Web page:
Oversize/overweight trucking

Oversize/overweight trucking

The team at Bravo Motor Carriers has the experience you need for an on-time, safe delivery of your large machinery and other oversize/overweight commodities.

Overweight, over-dimensional and heavy haul trucking requires expertise, specialized equipment and additional state and local permits. Our process includes evaluating weight and dimensions for compliance prior to beginning transport to ensure safety and avoid citations.

We have experience with the following types of oversize/overweight trucking projects and industries:

  • Backhoes
  • Front-end loaders
  • Pipes
  • Drilling Stems
  • Steel beams
  • Automobiles
  • Construction industry
  • Oil and gas industry

Oversize Cargo Loads

Cargo measuring more than eight feet high which and cannot fit into a standard intermodal container is considered oversize. In the United States, an oversize load is a truck tractor with an attached trailer carrying an over-dimensional object (the load). Usually, an oversize load is more than 13′ 6″ high, 8′ 6″ wide and 80′ in length. The load could be a manufactured home, crane, construction tractor, boat, and must be non-reducible (cannot be reduced to meet legal dimensions).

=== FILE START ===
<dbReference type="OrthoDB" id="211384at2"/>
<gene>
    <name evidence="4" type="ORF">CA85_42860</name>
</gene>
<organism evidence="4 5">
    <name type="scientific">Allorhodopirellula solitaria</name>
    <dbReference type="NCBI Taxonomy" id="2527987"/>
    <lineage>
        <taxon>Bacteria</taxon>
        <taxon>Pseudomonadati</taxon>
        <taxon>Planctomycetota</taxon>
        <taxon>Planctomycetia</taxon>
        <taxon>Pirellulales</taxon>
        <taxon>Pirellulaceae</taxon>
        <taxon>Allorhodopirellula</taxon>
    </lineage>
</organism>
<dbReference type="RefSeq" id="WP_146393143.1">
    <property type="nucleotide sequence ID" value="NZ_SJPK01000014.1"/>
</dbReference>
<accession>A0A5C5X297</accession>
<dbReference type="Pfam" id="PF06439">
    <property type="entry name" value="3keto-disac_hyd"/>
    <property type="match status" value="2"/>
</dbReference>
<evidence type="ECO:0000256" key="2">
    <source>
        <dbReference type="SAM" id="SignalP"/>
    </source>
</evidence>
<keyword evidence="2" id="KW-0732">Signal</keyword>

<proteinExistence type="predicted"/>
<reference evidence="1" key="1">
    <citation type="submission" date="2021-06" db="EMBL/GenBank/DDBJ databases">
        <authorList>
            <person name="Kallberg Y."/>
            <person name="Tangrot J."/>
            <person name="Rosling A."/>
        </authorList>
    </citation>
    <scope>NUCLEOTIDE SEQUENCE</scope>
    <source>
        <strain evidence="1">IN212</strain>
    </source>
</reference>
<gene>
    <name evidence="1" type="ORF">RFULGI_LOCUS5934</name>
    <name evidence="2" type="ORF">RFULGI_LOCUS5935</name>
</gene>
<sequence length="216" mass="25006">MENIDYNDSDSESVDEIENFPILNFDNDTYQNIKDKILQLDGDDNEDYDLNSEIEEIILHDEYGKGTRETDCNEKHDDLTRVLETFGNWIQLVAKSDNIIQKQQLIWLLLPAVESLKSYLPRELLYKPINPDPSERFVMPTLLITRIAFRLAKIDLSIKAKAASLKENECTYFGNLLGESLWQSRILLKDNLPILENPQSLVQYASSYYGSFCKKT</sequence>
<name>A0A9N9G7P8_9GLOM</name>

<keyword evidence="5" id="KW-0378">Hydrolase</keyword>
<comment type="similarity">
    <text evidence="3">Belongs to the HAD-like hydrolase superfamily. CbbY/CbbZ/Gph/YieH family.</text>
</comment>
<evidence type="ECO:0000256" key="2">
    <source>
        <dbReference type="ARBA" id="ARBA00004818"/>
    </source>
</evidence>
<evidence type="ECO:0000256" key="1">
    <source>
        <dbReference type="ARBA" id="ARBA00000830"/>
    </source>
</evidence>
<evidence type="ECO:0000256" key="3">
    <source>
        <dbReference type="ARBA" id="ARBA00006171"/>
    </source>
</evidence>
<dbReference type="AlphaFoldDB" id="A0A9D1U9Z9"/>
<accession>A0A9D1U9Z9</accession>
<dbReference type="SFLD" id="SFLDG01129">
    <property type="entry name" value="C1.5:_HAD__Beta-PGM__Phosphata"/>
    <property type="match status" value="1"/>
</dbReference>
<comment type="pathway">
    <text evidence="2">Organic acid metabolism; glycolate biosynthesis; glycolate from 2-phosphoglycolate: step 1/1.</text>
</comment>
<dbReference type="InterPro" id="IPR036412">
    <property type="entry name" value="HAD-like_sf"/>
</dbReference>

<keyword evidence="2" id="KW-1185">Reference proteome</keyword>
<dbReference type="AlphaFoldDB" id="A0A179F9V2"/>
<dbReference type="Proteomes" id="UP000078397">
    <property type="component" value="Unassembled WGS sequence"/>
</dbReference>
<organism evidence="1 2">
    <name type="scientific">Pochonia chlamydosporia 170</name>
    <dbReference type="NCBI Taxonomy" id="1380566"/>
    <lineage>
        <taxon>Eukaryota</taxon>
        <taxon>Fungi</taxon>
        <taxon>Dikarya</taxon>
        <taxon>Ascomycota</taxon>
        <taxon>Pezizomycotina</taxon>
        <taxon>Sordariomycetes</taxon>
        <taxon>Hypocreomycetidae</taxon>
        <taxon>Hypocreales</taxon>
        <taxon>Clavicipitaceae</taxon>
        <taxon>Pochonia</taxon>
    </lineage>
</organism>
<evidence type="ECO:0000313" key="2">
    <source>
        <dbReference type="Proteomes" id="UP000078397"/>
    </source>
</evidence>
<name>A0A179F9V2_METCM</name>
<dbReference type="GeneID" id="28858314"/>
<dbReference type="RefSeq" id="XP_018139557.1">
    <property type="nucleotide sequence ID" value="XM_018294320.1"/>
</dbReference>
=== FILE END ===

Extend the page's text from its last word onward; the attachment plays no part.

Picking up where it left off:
An oversize load can be identified on the highway by a yellow sign with black letters reading OVERSIZE LOAD on both the front bumper of the truck, and on the rear end of the load. Very often these loads must be flagged at the protruding edges, or the truck itself may display a flashing strobe light to add to visibility.

Overweight Cargo Loads

An overweight load is an oversize load which usually weighs more than 80,000 pounds. Many states have adopted the Federal Bridge Formula to determine legal weight on a group of axles.

Both the size and weight of an oversize load is regulated by the state where the transport is taking place. The hauler is required to obtain an oversize/overweight permit before traveling on the state’s highways. This is done to assure that the load will not travel through any unsafe construction zones with reduced lane widths; cross any bridges that were not made to handle over 80,000 pounds; or hit any overpasses if they are over height.